Just days before an extraordinary EU summit on the Caucasus crisis, EU leaders are issuing harsher words in the direction of the Kremlin. For the first time, even sanctions are on the table.
"Sanctions are being considered ... and many other means as well," Bernard Kouchner, the foreign minister of France, which currently holds the EU presidency, said Thursday at a news conference. He did not elaborate on what those other means would look like, but he added that the EU would draw up a "strong text" showing that the West is unwilling to accept the steps recently taken by the Kremlin.
Naturally, Kouchner didn't have to wait long for a Russian reply. Foreign Minister Sergei Lavrov called the possibility of sanctions "sick ideas."
"I think this proves that (Kouchner) is completely lost, because the beloved child of some Western capitals has not lived up to expectations," Lavrov said in reference to Georgia, according to the official Russian ITAR-TASS news agency.
The stage is set for a special summit Monday in Brussels.
Over the past few days European leaders have tried to persuade Russian President Dmitry Medvedev to give in to Western pleas. Phone calls came from Paris (French President Nicolas Sarkozy) and Berlin (German Chancellor Angela Merkel), first to urge Medvedev to pull out all his troops, and then to tell him that recognizing the two Georgian breakaway provinces was a counterproductive move.
That recognition was unexpected to observers in the West, Hans-Henning Schroeder, Russia expert at the German Institute for International and Security Affairs, or SWP, told United Press International Thursday in a telephone interview.
"No one in the West believed that South Ossetia and Abkhazia provinces will ever fully go back to Georgia, but most people expected an internationally mandated solution for the postwar situation," he said. "This quick and unilateral solution by Medvedev is a huge mistake; it further isolates the Kremlin."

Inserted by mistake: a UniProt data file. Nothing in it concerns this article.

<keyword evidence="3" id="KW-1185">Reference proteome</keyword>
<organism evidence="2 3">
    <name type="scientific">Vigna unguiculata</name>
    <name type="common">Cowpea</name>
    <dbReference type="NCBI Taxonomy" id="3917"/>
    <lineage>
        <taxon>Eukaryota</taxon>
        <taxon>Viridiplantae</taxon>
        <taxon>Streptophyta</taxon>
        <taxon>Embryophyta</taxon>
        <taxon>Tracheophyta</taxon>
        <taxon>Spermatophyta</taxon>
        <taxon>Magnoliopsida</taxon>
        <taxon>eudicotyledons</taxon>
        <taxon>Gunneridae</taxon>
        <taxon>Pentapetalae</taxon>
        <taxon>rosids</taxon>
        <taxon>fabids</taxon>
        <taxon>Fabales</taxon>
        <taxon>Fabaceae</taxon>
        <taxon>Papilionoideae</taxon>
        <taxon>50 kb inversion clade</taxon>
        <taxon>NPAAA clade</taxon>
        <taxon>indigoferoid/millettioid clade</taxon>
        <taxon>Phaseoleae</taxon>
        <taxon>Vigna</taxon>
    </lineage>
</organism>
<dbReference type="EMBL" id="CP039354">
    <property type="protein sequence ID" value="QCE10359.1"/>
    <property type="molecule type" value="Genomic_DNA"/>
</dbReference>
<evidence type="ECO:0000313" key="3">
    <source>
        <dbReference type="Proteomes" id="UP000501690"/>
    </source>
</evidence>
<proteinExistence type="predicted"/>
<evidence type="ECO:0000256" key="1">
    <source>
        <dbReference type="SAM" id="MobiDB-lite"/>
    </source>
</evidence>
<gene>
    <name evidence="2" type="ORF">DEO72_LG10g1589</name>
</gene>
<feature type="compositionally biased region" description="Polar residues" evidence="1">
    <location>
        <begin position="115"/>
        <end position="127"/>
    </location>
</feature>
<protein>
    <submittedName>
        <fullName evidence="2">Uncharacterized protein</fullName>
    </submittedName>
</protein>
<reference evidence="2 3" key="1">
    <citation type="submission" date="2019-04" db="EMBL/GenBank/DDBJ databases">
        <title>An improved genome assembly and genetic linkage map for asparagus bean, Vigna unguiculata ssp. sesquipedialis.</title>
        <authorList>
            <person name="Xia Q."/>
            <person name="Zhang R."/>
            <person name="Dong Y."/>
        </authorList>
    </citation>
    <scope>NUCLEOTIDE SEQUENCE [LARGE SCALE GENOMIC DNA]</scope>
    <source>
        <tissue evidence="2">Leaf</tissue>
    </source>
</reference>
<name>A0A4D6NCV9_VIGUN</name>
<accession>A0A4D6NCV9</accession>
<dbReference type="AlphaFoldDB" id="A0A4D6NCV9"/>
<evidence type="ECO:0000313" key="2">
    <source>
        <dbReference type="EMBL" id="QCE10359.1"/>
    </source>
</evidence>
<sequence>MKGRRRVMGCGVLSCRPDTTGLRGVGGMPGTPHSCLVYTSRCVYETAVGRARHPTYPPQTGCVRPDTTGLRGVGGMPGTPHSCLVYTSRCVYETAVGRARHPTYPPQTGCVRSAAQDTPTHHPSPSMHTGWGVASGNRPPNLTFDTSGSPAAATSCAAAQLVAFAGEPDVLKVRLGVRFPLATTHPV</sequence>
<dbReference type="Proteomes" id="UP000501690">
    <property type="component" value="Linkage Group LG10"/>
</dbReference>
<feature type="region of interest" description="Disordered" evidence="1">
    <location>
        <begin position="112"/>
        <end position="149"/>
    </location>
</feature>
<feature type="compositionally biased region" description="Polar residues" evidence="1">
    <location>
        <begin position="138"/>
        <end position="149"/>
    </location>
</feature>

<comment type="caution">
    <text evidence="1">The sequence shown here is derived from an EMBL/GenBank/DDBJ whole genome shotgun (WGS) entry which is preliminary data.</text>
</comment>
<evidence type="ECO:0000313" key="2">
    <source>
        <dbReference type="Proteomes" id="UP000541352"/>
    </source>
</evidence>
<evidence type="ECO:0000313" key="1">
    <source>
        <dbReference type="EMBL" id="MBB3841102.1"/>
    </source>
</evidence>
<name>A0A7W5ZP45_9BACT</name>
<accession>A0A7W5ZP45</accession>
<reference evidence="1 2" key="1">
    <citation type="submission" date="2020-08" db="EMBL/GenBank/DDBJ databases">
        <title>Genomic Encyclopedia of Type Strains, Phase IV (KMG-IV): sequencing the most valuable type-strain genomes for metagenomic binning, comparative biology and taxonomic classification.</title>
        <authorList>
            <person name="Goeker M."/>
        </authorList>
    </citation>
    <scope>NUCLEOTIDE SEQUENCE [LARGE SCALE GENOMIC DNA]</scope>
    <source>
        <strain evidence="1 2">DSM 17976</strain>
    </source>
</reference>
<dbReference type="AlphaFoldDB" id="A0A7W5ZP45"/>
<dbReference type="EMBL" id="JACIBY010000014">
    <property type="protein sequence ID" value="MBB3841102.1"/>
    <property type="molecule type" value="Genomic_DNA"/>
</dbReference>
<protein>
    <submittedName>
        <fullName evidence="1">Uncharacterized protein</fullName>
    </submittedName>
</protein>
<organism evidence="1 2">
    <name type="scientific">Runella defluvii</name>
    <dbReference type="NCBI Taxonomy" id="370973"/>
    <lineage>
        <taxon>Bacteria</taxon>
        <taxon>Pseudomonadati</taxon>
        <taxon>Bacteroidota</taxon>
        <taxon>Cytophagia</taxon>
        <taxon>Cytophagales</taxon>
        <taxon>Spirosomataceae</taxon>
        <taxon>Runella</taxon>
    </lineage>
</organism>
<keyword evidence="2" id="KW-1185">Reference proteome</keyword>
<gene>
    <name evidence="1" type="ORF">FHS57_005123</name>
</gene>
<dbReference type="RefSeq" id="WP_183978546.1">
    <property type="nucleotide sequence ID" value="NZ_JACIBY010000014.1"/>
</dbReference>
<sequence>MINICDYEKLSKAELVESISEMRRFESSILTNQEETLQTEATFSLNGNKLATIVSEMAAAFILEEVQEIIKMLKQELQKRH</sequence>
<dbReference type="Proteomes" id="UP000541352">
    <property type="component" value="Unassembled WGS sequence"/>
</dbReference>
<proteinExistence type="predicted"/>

Even China, usually a reliable Russian ally in conflicts with the West, said it was "concerned about the latest changes in South Ossetia and Abkhazia," calling for diplomacy to end the crisis.
Russia still has troops in Georgia, another source of aggravation for the West. Moscow argues it needs security buffer zones around the breakaway provinces to protect its citizens from further Georgian attacks.
Yet Uwe Halbach, a Caucasus expert at the SWP, told UPI that the West could hardly accept the buffer zones.
"The zone around Abkhazia includes half the population of the Georgian province Mingrelia, so for Tbilisi, this is nothing less than Russian occupation and loss of further territory," he said.
So far, Moscow has not moved an inch when it comes to dissolving those buffer zones, or at least handing them over to international peacekeepers. The Kremlin has not even allowed the EU to independently deliver aid to South Ossetia and Abkhazia, and instead called for the money to be rerouted via a Russian humanitarian aid ministry. The West, it seems, can't impress Russia any longer.
Sanctions, some say, could be the final pressure tool. Yet how realistic are they?
Europe depends on Russian energy deliveries, so economic sanctions are unthinkable; so is a NATO offensive against Russian troops in Georgia, despite a NATO naval presence in the Black Sea. Two U.S. warships are sailing near the coast of Georgia, and Washington has also ordered the USS Mount Whitney into the area to deliver humanitarian aid. The sophisticated command ship, however, could also lead tactical operations.
Yet despite the military muscle-flexing, European NATO members, including Germany, would heavily protest any additional military operations in the region.
The only option that realistically remains on the table is diplomatic sanctions, such as freezing talks over a new EU-Russian cooperation agreement or even excluding Russia from diplomatic groups such as the Group of Eight.
Diplomatic sanctions can "be counterproductive," Halbach said, adding that Moscow simply may not care.
"We have to be careful that Russia doesn't take a shine to being isolated. Right now, the West simply doesn't have many means to pressure Russia."
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